The meeting, which was reportedly organised by Concerned Citizens of Chitipa, was among other things also supposed to tackle the controversial Karonga/Chitipa road.
The project failed to start off in 2000 when a contract for an initial loan of US$17 million and US$15 million from the Taiwanese government was signed, with some quarters claiming the Bakili Muluzi administration diverted the money to another road.
Chihana operated on
by Edwin Nyirongo, 22 May 2006 - 06:32:31
Alliance for Democracy (Aford) president Chakufwa Chihana, who is in South Africa receiving treatment, had a brain operation on Friday at Garden City Clinic, family and party officials confirmed on Sunday.
Aford national chairman Chipimpha Mughogho said he was told by the family members that Chihana had a successful operation on Friday and was put in an intensive care unit.
Mughogho said Chihana, who initially complained of headache, was found with a brain tumour which South African doctors removed.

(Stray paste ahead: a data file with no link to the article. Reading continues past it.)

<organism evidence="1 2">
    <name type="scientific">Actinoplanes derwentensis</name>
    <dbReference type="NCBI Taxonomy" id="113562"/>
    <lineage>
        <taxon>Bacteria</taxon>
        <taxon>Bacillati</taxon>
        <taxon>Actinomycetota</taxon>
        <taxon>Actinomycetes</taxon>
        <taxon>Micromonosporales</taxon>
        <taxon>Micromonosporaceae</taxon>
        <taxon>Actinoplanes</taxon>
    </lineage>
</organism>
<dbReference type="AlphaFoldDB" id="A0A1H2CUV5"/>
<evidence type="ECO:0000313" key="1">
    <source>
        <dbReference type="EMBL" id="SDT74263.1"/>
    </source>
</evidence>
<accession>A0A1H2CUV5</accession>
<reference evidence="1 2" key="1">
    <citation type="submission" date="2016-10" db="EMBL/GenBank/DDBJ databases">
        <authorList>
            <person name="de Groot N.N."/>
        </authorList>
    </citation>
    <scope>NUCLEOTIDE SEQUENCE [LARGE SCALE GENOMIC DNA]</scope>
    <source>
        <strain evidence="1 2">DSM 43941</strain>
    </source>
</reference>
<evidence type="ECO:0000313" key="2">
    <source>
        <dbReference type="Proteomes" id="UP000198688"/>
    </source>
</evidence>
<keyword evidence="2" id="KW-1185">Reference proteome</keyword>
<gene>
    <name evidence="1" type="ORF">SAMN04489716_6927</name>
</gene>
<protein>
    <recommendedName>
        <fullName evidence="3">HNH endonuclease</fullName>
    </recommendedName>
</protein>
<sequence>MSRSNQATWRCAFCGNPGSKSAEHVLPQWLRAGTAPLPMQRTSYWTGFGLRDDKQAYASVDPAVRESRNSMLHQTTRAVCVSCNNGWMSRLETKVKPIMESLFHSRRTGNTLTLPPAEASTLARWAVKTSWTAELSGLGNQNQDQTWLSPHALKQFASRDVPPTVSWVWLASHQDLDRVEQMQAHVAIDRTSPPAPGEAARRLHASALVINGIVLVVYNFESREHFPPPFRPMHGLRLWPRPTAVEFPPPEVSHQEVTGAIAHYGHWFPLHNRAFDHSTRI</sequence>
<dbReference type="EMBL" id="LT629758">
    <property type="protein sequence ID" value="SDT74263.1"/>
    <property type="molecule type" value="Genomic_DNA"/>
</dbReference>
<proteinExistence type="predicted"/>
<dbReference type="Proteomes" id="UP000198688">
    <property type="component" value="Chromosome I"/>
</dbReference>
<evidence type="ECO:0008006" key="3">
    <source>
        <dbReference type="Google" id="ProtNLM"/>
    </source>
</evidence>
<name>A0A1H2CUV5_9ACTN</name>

Mzimba West MP Loveness Gondwe said Aford boss condition was stable.
"Hon. Chihana had a major operation and after that he was put in the intensive care unit but his condition is stable. I do not know where he was operated on but it had something to do with the skull," she said.
Deputy Information Minister John Bande referred the matter to the Health Minister Hetherwick Ntaba who was reported to be in Geneva, Switzerland.
Aford publicity secretary Norman Nyirenda said when Chihana's situation got worse, the family alerted the Office of the President and Cabinet who took him to Mwaiwathu Private Hospital.
"The doctors at Mwaiwathu advised that he should be sent to South Africa and they even identified the doctor for him," he said.
He said the costs are being met by the Malawi government, contradicting his earlier statement that his boss covered the cost.
Mughogho is now in charge of the party.
Gondwe will be a busy person when Parliament starts meeting on June 6 as she is the only Aford MP remaining.
Pillane proposes presidential age limit